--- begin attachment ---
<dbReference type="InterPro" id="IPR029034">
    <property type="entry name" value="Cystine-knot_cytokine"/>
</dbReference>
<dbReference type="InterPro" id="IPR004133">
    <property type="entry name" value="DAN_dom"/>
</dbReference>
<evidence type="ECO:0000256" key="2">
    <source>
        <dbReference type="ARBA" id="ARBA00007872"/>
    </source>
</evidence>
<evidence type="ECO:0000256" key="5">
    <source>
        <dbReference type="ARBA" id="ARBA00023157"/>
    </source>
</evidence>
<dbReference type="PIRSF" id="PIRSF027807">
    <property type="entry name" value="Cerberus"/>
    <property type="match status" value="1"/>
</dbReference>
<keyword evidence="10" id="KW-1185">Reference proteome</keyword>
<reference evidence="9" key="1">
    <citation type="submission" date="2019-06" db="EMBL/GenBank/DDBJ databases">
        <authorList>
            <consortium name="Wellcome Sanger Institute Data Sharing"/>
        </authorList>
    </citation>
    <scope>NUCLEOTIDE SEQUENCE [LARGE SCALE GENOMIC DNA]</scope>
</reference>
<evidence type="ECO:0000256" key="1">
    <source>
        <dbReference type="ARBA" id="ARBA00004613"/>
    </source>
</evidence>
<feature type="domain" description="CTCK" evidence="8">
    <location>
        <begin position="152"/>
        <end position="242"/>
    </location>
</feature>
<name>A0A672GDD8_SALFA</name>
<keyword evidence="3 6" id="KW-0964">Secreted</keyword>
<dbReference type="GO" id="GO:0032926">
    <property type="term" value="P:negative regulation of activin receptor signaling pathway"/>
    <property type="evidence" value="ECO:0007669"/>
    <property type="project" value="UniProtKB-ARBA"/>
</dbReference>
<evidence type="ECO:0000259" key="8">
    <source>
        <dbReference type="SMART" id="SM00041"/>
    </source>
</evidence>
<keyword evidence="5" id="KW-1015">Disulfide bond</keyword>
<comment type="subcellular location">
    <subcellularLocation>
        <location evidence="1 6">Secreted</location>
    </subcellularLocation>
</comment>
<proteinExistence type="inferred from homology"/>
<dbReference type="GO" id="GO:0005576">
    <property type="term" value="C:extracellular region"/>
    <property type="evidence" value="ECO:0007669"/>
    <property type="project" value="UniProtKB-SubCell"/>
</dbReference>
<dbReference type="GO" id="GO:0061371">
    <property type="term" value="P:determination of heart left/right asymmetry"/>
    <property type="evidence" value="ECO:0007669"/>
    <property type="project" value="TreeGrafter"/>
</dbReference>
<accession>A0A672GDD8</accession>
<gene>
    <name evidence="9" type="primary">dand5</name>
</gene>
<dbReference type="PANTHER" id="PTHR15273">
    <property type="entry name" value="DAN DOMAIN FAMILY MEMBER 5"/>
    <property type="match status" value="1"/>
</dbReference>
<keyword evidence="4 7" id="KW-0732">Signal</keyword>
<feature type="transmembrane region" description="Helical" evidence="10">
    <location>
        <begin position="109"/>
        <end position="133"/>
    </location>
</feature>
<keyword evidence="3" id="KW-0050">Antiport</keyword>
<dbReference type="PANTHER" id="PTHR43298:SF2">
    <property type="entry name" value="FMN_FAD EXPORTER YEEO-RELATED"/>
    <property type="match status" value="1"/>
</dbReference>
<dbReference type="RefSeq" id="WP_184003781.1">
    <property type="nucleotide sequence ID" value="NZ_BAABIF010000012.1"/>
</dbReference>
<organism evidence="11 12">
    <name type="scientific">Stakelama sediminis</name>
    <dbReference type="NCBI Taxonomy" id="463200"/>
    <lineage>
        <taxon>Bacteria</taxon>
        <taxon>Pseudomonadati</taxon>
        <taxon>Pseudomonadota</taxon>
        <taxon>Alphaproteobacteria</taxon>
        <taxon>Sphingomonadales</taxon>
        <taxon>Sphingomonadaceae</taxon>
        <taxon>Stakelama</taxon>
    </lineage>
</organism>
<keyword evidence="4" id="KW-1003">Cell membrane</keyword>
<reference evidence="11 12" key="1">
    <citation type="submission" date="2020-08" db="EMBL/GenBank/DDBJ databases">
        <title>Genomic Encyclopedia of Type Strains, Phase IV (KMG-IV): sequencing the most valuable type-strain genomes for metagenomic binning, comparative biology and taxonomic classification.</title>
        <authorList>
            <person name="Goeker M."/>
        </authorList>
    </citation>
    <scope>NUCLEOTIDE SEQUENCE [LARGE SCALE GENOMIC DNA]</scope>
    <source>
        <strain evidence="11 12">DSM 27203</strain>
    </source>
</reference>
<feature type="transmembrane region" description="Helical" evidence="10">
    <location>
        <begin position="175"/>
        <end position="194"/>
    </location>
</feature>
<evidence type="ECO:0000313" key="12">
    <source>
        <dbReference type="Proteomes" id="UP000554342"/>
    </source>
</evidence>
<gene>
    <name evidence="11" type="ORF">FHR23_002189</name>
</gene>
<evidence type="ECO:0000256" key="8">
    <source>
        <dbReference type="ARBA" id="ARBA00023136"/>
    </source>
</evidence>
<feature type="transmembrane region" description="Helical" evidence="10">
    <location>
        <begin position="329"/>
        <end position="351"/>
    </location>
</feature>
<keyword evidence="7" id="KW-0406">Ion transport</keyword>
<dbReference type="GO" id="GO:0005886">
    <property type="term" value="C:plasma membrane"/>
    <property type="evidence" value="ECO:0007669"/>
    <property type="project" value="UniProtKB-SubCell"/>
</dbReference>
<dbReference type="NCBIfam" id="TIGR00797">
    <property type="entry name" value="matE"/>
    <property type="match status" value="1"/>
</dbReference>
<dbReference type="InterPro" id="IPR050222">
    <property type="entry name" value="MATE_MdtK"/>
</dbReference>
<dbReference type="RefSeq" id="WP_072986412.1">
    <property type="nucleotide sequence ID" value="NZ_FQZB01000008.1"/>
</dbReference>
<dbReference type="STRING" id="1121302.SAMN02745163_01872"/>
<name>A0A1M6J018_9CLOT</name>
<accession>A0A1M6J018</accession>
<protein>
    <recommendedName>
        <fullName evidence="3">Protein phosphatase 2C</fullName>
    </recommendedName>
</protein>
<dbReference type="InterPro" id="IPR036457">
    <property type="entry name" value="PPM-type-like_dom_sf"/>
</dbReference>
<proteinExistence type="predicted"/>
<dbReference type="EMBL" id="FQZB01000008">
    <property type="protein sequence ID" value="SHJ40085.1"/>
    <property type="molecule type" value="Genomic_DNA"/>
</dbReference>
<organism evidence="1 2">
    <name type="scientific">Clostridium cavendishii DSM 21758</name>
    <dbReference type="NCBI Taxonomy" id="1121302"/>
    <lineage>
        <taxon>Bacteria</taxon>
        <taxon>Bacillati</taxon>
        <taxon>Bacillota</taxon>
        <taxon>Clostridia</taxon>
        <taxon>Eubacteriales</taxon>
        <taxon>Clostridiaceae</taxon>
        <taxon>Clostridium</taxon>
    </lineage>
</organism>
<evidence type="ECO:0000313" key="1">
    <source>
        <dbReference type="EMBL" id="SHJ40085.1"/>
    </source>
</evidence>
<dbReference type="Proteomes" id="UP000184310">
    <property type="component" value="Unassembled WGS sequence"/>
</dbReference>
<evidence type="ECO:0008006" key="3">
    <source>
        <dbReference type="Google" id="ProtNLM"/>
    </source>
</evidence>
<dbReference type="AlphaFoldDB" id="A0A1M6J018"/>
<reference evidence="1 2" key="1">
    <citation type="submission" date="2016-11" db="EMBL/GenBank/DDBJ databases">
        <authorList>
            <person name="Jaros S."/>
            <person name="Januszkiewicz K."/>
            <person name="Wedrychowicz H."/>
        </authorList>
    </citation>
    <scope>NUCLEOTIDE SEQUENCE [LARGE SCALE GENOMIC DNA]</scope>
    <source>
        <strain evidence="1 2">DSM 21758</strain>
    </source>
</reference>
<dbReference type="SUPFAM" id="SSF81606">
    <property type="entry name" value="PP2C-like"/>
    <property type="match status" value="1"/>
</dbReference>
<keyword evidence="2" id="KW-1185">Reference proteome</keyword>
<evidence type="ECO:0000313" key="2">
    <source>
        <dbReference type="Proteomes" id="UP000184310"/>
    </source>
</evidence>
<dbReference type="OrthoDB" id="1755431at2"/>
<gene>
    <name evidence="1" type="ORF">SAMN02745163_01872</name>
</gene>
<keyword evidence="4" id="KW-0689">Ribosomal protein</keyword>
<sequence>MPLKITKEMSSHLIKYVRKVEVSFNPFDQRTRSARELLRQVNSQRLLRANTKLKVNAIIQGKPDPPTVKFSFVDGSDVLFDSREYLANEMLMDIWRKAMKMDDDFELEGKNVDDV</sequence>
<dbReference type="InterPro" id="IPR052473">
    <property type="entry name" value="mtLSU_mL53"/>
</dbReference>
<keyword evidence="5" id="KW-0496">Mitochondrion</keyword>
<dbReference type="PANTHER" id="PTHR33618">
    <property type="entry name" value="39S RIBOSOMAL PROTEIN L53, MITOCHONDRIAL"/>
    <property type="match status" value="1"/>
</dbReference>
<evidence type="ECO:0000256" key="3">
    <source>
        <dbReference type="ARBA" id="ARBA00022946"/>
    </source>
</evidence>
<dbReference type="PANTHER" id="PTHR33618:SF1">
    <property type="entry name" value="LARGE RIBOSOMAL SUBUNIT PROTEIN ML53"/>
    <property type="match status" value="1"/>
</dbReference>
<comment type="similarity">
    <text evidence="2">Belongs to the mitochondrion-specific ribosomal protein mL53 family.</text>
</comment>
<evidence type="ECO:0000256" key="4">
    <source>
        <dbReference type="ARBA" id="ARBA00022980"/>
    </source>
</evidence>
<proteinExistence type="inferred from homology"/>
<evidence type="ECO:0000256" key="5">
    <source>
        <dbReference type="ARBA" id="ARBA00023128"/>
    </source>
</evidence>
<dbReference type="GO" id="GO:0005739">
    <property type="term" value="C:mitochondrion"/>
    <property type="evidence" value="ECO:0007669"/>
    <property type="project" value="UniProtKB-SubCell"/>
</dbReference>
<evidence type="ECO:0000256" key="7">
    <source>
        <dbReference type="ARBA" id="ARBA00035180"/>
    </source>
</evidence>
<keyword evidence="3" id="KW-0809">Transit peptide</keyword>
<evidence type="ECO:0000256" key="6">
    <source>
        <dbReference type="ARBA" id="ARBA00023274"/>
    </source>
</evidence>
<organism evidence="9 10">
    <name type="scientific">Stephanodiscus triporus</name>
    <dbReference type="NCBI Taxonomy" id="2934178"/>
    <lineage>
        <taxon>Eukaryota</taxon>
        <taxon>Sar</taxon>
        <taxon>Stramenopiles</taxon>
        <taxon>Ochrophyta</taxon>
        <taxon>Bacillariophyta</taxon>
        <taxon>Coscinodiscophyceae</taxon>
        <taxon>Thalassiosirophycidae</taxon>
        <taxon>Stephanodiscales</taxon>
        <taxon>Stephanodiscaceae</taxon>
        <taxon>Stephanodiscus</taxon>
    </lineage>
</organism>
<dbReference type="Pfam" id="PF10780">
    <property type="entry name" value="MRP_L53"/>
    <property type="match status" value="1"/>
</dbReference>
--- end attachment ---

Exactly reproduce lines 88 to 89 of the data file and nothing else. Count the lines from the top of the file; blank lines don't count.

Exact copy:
    <property type="match status" value="1"/>
</dbReference>